<b>What should we do with Pakistan - 1</b>

<b>What should we do with Pakistan - 2</b>

<b>Map of India in 2012</b>
came in email..

Dear Friends.

A Maratha Light Infantry Battalion guarded our border well by

exercising admirable vigil at Gurez(J&K) over the week end, killing 12

Militants who were being pushed in clandestinely by Pakistan. Mind

you, it was just 9 militants who created chaos in Mumbai on 26/11 that

brought great damage to the Nation and shook us. Hundreds of Crores

have been spent by state and Central Govts and corporates who suffered

or who intent to limit future risks, on various measures after 26/11.

But deeply painful is the fact that Lt Navdeep Singh, from Hoshiarpur

a young officer just commissioned from Officer's Training Academy in

March this year had to risk his life to kill maximum militants and

finally had to sacrifice his own life for us, leading his small little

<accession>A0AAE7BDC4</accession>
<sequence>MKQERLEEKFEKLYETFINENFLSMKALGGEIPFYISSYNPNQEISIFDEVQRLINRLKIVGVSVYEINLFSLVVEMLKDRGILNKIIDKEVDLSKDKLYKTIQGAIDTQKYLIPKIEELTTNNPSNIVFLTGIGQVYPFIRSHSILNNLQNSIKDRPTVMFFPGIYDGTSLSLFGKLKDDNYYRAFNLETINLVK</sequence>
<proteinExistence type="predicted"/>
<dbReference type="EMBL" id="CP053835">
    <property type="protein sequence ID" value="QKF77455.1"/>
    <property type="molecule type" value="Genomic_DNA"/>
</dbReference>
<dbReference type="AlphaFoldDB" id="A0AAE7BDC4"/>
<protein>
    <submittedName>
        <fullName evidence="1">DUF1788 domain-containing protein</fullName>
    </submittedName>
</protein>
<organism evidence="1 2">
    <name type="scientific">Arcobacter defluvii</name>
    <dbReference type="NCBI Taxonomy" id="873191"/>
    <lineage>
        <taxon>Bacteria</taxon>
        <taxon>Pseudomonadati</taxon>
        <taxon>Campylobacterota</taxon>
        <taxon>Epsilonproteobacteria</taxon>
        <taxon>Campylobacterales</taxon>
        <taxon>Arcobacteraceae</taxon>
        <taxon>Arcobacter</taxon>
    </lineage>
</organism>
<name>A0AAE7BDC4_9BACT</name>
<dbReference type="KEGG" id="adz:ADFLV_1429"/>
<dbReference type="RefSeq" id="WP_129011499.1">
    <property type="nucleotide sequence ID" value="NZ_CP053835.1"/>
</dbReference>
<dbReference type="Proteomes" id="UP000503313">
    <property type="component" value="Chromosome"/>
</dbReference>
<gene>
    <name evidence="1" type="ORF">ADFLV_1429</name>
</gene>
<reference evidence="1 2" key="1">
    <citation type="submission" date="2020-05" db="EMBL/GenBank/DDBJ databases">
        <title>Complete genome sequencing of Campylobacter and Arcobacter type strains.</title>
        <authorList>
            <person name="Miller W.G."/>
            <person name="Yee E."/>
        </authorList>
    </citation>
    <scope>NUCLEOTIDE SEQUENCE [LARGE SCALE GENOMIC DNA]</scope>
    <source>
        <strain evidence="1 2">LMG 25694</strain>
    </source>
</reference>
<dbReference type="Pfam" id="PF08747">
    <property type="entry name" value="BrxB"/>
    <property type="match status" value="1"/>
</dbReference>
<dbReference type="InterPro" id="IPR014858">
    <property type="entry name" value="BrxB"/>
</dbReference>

team courageously from the front. Opening fire at the militants early

would have resulted in many escaping into Pakistan after the first

shot is heard. He allowed them to come very close controlling his fire

with utter disregard for his life to kill maximum militants.

The saving he has done to the Nation in terms of lives, property and

fear of the unknown is not quantifiable.

I did not see any report in Times of India(one with widest

circulation) today on the Army Operation. It carried a small piece on

the side yesterday when the operation was still on. But was delighted

to receive a young girl's passion penned down. She is Sarvar Bali a

young budding journalist. Probably her article is unpublished yet.

Please let this reach every patriotic Indian and let us all salute Lt

Navdeep Singh while his mortal remains must still be in transit to his